Tomorrow morning, just under twenty-four hours from right now, I’ll be crossing the starting line of the Rock the Parkway Half Marathon, my second race at that distance. A year ago, when I ran Hospital Hill, I basically just wanted to finish respectably. This year, I will feel that I have dropped the ball–or perhaps the baton–if I don’t break two hours. Succeed or fail, I’ll report here tomorrow.
On my longest training run, thirteen days ago, I did something I rarely do when running outside. I listened to music. Rich Mullins, a favorite of mine for many years, sang a song that I’d never really thought about.
The lyrics struck me powerfully enough as I made my way through my last couple of miles that I replayed the track. Here’s the chorus of “Let Mercy Lead.”
Let mercy lead
Let love be the strength in your legs
And in every footprint that you leave
There’ll be a drop of grace
Is there a better lyric for a Christian runner? My prayer for tomorrow and for my every endeavor is that the strength in my legs is not my strength and that the legacy of my footprints is not simply my work.
Should the first verse and chorus of that song not hook you, the second verse surely will:
You’ll run the race
That takes us way beyond
All our trials and all our failures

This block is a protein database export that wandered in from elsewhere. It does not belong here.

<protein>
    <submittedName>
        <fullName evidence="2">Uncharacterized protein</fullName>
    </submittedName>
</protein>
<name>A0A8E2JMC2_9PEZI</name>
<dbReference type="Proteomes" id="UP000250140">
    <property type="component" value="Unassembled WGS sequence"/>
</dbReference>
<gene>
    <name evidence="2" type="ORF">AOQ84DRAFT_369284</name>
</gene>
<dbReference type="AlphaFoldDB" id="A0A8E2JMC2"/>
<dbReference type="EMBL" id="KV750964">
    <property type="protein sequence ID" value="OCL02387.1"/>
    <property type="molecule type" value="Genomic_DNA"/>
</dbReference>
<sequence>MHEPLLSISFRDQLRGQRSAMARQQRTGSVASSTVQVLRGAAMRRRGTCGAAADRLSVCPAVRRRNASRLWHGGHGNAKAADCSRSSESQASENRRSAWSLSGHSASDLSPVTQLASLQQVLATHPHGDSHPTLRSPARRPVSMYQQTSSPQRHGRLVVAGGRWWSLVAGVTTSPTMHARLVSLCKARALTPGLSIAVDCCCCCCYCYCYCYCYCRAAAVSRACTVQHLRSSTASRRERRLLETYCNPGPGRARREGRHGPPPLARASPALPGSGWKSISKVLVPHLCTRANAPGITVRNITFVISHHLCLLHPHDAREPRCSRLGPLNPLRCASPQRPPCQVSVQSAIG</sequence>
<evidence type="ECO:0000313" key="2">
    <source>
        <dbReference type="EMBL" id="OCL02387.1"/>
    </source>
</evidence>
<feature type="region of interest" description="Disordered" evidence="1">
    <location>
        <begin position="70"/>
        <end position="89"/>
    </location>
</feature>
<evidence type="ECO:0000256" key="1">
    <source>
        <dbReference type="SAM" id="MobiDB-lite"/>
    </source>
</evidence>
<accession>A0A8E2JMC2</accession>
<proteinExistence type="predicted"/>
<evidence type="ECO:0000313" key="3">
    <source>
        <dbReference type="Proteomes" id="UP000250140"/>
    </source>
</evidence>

And all the good we dream of
But you can’t see yet where it is you’re heading
But one day you’ll see the face of love
I know where my 13.1 miles will end tomorrow, hopefully somewhere before 9:30 am, but I do not know the destination of the truly important race I am running. That doesn’t matter. Tomorrow’s race is more of a ritual, an outward symbol of an inward struggle. I can run as far and as fast as I need to when I’m sharing the road with someone who authored the mercy that will lead and the love that will strengthen me.
I have no problem with heights, despite those who would accuse me of being afraid of them. Quite the contrary, I would fully love heights if they weren’t always so far from the ground.
Yesterday, I pulled out an extension ladder and propped some eighteen feet of it against a horizontal branch of a large walnut tree, there to attach a couple of chains for a swing.
Yes, I know that swing-hanging is not exactly heavy-duty agrarian fare, but it might have been some other airborne pursuit that took me up that ladder hanging out over nothing. Indulge me here and I’ll try to make the trip worthwhile.
I assembled my supplies in advance. I had two lengths of chain, complete with quick links to close the circle, ready for the ascent. I’d also cut two strips of carpet to protect the tree’s bark. With these things in tow, I made my way up the ladder in a gusty wind. Roughly halfway up the ladder I paused, felt the wind pulsing against me, and headed down. I could do this thing later.
A few hours later, I decided to head up the ladder again. Again, I found myself halfway up and stalling out. I’ve really gotten better about my fear of heights (but only the ones that are far from the ground). I used to struggle with stepladders. Now, I can get onto roofs, hang over edges, and perform many other feats of derring do. But when the climbing has me hanging out over nothing–as opposed to leaning up against a wall, for example–my mind convinces me that I’m undoubtedly doomed to plunge to the ground.